THE developer’s behind the £1 billion Countesswells development in Aberdeen believe the community is ‘perfectly placed’ to pilot digital healthcare.
A new inquiry into the future of primary care in Scotland was recently launched by MSPs on the Health and Sport Committee, which calls on people to outline their hopes for the next generation of care, including the possibility of digital consultations with GPs and other health and wellbeing providers.
Countesswells Development Limited (CDL) has taken the decision to future-proof the community by installing what it describes as the ‘very best’ fibre optic network at the same time as other services such as gas, electricity and water were being installed.
As a result, Countesswells residents will have immediate access to the UK’s fastest broadband speeds, said to be 35 times faster than the national average, when they move in.
Countesswells project director, Jim Fitzsimons explained, “With this level of digital connectivity, our community is ideally placed to trial innovations such as digital consultations with GPs.
“When we decided to provide hyperfast broadband to the site, it wasn’t just about offering a differentiator to new homebuyers, it was about creating a truly digitally networked community. We have a place-making team with Aberdeen City Council which is centred around taking a different approach to building a new community. We are not simply deciding how and when the schools and community facilities will be delivered but considering how they can collaborate, integrate and connect with the people they serve digitally to meet future needs.”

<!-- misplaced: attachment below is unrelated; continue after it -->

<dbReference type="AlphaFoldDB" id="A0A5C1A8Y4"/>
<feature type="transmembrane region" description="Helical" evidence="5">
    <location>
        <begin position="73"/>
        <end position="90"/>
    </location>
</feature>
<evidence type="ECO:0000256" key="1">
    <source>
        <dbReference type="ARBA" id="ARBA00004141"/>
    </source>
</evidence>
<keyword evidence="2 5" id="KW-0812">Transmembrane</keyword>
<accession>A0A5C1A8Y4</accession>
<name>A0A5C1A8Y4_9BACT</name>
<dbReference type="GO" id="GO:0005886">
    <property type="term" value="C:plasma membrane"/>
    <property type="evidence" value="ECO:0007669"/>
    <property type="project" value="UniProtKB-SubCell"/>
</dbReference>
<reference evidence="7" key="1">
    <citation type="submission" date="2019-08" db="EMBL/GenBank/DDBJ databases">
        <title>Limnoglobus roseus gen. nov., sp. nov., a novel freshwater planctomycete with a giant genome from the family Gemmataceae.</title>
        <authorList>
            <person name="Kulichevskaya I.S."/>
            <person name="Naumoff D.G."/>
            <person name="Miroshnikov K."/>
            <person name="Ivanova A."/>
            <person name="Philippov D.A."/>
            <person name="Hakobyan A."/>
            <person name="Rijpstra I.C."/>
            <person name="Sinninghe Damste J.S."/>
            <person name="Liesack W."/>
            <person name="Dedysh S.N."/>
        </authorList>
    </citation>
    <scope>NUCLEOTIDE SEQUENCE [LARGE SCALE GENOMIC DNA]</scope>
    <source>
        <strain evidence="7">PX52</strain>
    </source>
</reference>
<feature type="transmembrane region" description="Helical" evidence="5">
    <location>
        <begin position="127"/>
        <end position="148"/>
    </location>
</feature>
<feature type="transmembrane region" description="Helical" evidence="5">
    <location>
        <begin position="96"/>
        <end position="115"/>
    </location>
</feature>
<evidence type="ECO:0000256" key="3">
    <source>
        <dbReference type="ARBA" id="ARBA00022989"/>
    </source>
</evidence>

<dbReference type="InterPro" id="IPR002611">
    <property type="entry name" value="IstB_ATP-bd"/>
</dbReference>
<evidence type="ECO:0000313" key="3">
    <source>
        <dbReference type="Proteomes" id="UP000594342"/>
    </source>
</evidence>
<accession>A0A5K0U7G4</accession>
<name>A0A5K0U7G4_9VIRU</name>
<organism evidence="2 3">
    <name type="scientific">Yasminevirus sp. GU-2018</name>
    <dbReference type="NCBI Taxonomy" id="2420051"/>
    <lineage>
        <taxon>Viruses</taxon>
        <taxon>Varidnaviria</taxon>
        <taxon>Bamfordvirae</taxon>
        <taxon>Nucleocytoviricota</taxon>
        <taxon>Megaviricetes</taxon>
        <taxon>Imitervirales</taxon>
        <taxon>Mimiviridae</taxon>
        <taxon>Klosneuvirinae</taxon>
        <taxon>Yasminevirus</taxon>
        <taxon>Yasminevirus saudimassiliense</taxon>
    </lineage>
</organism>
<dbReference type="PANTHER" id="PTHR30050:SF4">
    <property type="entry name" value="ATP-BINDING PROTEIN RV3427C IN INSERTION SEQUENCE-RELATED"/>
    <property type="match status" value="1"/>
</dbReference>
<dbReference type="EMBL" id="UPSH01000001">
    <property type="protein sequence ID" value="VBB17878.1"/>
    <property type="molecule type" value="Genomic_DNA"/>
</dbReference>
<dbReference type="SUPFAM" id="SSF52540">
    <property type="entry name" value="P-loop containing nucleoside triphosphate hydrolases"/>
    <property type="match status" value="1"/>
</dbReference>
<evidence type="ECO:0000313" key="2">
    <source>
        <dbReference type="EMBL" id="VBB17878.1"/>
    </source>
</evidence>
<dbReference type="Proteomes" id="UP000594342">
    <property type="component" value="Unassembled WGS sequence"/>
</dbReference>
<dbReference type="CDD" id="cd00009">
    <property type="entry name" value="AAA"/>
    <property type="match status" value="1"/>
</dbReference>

Countesswells entered into a partnership with internet service provider, Grain in 2017, which led to the installation of the fibre optic cabling to deliver ultrafast broadband and a data centre which contains advanced networking capability to turn the community’s network into an intelligent integrated network.
Rich Robinson, managing director of Grain said, “To reduce digital poverty and exclusion in an increasingly digital world, we have to make reliable broadband accessible and affordable. By installing the fibre optic network and building a data centre on site, from the out-set, CDL has effectively made it easier and cheaper for people to access reliable, fast speeds.
“When the NHS and a surgery come on site, they will have the ability to plug in and go, using the existing network. But of more importance, is that with the connectivity and the data centre on site, data does not have to travel to a local exchange and then a national one before being received. It is simply sent to the data centre and then directly to the recipient within Countesswells. We can therefore have a community network which does not require internet connection – residents just need a mobile device. There is then no cost to using the network to link up with their surgery, their school, their library – even their local shops and their neighbours – whilst remaining completely secure.”